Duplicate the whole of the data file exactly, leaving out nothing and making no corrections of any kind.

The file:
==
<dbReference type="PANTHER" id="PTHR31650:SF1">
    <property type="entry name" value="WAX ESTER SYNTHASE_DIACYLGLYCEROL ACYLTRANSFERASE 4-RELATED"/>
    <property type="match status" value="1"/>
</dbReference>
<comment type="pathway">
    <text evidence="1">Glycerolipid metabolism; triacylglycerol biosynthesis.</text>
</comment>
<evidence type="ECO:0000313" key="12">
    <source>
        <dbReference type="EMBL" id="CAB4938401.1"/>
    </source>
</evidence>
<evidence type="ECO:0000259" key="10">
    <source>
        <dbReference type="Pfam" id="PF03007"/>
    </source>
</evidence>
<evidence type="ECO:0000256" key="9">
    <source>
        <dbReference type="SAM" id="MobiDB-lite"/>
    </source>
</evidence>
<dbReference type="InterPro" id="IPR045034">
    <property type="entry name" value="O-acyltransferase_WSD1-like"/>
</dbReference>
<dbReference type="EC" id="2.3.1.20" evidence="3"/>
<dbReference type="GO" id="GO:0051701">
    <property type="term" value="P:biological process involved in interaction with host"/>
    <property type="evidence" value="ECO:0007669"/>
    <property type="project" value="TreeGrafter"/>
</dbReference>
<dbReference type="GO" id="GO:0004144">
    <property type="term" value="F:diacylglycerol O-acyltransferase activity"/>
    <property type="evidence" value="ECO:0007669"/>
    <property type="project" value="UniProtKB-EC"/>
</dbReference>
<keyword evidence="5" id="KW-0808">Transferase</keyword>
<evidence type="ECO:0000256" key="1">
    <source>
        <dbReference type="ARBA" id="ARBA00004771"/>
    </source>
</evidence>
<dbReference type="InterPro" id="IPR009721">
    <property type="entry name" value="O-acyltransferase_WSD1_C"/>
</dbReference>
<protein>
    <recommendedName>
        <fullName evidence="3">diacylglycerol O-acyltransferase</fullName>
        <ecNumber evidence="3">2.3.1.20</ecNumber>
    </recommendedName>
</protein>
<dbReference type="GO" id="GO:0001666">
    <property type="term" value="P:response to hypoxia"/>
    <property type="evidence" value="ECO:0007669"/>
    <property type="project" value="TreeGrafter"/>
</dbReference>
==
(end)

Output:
<dbReference type="PANTHER" id="PTHR31650:SF1">
    <property type="entry name" value="WAX ESTER SYNTHASE_DIACYLGLYCEROL ACYLTRANSFERASE 4-RELATED"/>
    <property type="match status" value="1"/>
</dbReference>
<comment type="pathway">
    <text evidence="1">Glycerolipid metabolism; triacylglycerol biosynthesis.</text>
</comment>
<evidence type="ECO:0000313" key="12">
    <source>
        <dbReference type="EMBL" id="CAB4938401.1"/>
    </source>
</evidence>
<evidence type="ECO:0000259" key="10">
    <source>
        <dbReference type="Pfam" id="PF03007"/>
    </source>
</evidence>
<evidence type="ECO:0000256" key="9">
    <source>
        <dbReference type="SAM" id="MobiDB-lite"/>
    </source>
</evidence>
<dbReference type="InterPro" id="IPR045034">
    <property type="entry name" value="O-acyltransferase_WSD1-like"/>
</dbReference>
<dbReference type="EC" id="2.3.1.20" evidence="3"/>
<dbReference type="GO" id="GO:0051701">
    <property type="term" value="P:biological process involved in interaction with host"/>
    <property type="evidence" value="ECO:0007669"/>
    <property type="project" value="TreeGrafter"/>
</dbReference>
<dbReference type="GO" id="GO:0004144">
    <property type="term" value="F:diacylglycerol O-acyltransferase activity"/>
    <property type="evidence" value="ECO:0007669"/>
    <property type="project" value="UniProtKB-EC"/>
</dbReference>
<keyword evidence="5" id="KW-0808">Transferase</keyword>
<evidence type="ECO:0000256" key="1">
    <source>
        <dbReference type="ARBA" id="ARBA00004771"/>
    </source>
</evidence>
<dbReference type="InterPro" id="IPR009721">
    <property type="entry name" value="O-acyltransferase_WSD1_C"/>
</dbReference>
<protein>
    <recommendedName>
        <fullName evidence="3">diacylglycerol O-acyltransferase</fullName>
        <ecNumber evidence="3">2.3.1.20</ecNumber>
    </recommendedName>
</protein>
<dbReference type="GO" id="GO:0001666">
    <property type="term" value="P:response to hypoxia"/>
    <property type="evidence" value="ECO:0007669"/>
    <property type="project" value="TreeGrafter"/>
</dbReference>